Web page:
Merck Manual

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Some Causes and Features of Scrotal Pain

Some Causes and Features of Scrotal Pain

Cause

Common Features*

Tests

Testicular torsion (twisting of a testis)

Severe, constant pain that begins suddenly in one testis

A testis that may be pulled up closer to the body than the other testis

Most often occurring in newborns and boys after puberty but sometimes in adults

Torsion of the testicular appendage (twisting of a small piece of tissue attached to the testis)

Pain that usually develops over several days and that occurs in the top part of the testis

Sometimes swelling around the testis

Typically occurring in boys aged 7–14 years

Ultrasonography

Epididymitis (inflammation of the epididymis) or epididymo-orchitis (inflammation of an epididymis and testis)

Pain that begins gradually or suddenly in the epididymis and sometimes the testis

Possibly frequent urination or pain or burning during urination

Possibly in men who have recently been doing heavy lifting or straining

Often swelling of the scrotum

Sometimes a discharge from the penis

Typically occurring in boys after puberty and in men

Urinalysis and urine culture

Sometimes tests for sexually transmitted diseases

Injury

In men who have had an injury to the genitals

Often swelling of the scrotum

Ultrasonography

Inguinal hernia (a hernia in the groin)

Typically in men who have had painless bulge in the groin for a long time, often in those already known to have a hernia

A bulge that

  • Feels soft and balloon-like

  • Typically enlarges when men are in an upright position or pressure within the abdomen increases (for example, when bearing down as if having a bowel movement or when doing heavy lifting)

  • Sometimes disappears when lying down

  • Can sometimes be pushed back into the abdomen

Pain that begins gradually or suddenly, typically when the bulge cannot be pushed back into the abdomen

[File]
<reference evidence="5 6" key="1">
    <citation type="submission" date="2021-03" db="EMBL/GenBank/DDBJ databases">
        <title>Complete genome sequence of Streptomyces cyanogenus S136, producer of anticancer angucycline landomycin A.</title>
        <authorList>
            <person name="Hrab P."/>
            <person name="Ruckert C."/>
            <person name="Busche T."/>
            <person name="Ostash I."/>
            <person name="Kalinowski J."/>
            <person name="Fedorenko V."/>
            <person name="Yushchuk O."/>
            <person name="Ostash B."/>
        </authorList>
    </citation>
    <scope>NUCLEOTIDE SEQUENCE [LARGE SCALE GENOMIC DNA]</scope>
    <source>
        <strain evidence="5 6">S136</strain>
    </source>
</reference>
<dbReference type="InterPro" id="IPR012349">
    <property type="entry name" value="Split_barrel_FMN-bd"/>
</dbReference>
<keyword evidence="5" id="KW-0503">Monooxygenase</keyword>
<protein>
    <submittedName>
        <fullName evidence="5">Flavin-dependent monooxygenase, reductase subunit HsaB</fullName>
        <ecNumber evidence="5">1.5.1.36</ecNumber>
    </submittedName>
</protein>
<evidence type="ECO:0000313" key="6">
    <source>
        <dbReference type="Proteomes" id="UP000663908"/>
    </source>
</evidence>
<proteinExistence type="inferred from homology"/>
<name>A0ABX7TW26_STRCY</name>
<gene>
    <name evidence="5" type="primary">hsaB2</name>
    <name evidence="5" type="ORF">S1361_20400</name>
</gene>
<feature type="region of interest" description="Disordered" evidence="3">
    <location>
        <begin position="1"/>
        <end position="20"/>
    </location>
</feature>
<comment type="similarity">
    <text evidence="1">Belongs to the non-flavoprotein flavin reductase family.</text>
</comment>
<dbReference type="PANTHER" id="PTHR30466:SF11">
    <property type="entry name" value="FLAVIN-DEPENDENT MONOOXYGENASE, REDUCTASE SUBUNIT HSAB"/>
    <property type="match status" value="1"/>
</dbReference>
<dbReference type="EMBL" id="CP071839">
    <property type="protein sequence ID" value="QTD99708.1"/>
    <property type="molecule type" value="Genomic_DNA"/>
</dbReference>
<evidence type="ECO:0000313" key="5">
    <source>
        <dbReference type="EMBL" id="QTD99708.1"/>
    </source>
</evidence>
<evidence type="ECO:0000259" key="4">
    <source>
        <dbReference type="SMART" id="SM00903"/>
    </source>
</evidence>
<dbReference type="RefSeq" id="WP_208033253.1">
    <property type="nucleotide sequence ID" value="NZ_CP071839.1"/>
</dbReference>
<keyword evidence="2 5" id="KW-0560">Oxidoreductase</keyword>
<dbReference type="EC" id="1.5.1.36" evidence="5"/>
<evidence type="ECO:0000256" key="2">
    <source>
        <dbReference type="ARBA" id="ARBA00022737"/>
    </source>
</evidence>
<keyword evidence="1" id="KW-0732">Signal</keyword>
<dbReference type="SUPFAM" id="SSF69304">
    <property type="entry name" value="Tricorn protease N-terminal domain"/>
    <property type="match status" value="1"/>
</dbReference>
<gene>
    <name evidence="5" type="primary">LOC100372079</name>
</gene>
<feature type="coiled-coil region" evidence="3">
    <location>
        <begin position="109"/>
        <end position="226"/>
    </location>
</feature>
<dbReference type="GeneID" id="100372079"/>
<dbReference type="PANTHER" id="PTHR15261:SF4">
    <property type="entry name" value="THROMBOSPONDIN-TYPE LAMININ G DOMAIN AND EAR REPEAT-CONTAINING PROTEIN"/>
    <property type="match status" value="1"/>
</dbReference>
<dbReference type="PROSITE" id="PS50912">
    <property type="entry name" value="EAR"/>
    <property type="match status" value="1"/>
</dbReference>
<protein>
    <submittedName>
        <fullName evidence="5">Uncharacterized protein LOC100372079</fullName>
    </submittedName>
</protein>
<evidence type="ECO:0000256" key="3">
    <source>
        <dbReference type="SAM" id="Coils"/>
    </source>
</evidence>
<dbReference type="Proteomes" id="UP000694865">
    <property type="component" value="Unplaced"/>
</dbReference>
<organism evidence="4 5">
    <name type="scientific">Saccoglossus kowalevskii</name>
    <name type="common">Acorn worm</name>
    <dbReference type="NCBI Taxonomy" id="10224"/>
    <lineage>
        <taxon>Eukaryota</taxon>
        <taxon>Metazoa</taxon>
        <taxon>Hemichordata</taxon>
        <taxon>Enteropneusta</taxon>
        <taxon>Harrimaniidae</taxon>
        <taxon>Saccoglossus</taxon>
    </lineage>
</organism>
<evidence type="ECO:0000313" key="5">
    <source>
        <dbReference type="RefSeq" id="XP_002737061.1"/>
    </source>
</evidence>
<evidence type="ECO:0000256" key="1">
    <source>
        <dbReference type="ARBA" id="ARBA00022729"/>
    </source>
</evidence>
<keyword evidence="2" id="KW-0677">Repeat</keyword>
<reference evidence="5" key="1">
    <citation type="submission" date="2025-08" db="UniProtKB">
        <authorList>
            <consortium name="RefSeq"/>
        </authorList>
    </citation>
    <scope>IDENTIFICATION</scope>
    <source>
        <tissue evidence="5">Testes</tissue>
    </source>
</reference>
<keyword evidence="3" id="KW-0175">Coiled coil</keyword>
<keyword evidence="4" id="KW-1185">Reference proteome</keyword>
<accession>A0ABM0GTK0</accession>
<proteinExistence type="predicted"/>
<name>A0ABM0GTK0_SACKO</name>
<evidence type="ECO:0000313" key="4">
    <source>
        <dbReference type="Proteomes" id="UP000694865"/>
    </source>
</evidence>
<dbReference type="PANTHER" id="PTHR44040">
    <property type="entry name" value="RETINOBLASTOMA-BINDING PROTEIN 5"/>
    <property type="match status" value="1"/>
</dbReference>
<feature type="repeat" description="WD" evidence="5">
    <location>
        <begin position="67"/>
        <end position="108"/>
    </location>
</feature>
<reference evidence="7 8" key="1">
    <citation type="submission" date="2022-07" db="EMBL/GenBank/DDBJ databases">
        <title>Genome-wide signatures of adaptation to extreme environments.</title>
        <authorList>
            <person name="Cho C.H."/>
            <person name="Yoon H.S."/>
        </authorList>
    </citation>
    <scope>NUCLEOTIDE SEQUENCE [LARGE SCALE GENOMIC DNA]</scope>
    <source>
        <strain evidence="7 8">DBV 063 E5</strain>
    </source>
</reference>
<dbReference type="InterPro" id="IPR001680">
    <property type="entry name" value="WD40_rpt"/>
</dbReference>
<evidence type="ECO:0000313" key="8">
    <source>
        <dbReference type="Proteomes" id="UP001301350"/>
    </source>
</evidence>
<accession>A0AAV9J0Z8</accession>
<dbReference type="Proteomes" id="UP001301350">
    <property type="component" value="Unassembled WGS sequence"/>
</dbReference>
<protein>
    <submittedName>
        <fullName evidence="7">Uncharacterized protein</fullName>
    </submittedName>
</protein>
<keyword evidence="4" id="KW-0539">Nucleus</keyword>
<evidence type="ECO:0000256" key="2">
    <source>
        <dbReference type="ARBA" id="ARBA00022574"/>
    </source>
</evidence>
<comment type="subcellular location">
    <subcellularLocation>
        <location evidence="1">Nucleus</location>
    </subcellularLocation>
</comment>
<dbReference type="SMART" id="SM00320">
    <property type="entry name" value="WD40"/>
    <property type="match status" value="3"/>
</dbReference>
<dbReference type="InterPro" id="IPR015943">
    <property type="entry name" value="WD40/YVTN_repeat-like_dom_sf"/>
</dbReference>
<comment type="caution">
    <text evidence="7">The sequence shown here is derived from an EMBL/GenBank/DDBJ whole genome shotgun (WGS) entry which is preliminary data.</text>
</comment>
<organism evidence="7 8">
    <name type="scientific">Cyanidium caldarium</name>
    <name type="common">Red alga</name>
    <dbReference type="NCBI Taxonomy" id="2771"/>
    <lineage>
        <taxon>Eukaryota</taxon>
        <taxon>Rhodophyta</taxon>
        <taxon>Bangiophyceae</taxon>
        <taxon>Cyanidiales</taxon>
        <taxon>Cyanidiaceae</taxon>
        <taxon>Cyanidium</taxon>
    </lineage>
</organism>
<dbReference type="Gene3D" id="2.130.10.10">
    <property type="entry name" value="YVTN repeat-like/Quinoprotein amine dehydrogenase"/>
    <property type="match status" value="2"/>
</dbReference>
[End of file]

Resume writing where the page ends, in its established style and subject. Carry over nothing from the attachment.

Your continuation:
A doctor's examination

Referred pain (for example, pain that comes from an abdominal aortic aneurysm, stones in the urinary tract, pressure on spinal nerve roots in the lower part of the spine, appendicitis, or a tumor or pain that occurs after a hernia is repaired)

Normal results detected during examination of the scrotum

Sometimes abdominal tenderness

Depends on examination findings and the suspected cause

Orchitis (infection of the testis), usually due to a virus, such as the mumps virus

Pain in the scrotum and abdomen, nausea, and fever

Swelling and sometimes redness of the scrotum

Repeated blood tests to measure antibodies to the virus suspected to be the cause

Necrotizing infection of the perineum (the area between the genitals and anus), called Fournier gangrene

Severe pain, an ill appearance, fever, and sometimes confusion, difficulty breathing, sweating, or dizziness

Redness of the scrotum or blistering or dead tissue in the genital area

Sometimes in men who have recently had abdominal surgery

More common among older men with diabetes, peripheral arterial disease, or both

Usually only a doctor's examination

Sometimes imaging tests

*Features include symptoms and the results of the doctor's examination. Features mentioned are typical but not always present.